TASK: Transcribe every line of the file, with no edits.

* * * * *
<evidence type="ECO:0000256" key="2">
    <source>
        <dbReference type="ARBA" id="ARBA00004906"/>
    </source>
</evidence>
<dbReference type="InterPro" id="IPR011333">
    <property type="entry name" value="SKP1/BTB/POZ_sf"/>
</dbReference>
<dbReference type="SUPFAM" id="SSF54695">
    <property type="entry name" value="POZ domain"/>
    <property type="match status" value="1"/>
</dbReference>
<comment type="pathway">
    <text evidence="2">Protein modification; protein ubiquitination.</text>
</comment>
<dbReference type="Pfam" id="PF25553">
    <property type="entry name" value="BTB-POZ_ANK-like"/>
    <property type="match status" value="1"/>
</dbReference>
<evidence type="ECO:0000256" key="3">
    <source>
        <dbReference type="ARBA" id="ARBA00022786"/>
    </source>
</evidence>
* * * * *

<evidence type="ECO:0000256" key="2">
    <source>
        <dbReference type="ARBA" id="ARBA00004906"/>
    </source>
</evidence>
<dbReference type="InterPro" id="IPR011333">
    <property type="entry name" value="SKP1/BTB/POZ_sf"/>
</dbReference>
<dbReference type="SUPFAM" id="SSF54695">
    <property type="entry name" value="POZ domain"/>
    <property type="match status" value="1"/>
</dbReference>
<comment type="pathway">
    <text evidence="2">Protein modification; protein ubiquitination.</text>
</comment>
<dbReference type="Pfam" id="PF25553">
    <property type="entry name" value="BTB-POZ_ANK-like"/>
    <property type="match status" value="1"/>
</dbReference>
<evidence type="ECO:0000256" key="3">
    <source>
        <dbReference type="ARBA" id="ARBA00022786"/>
    </source>
</evidence>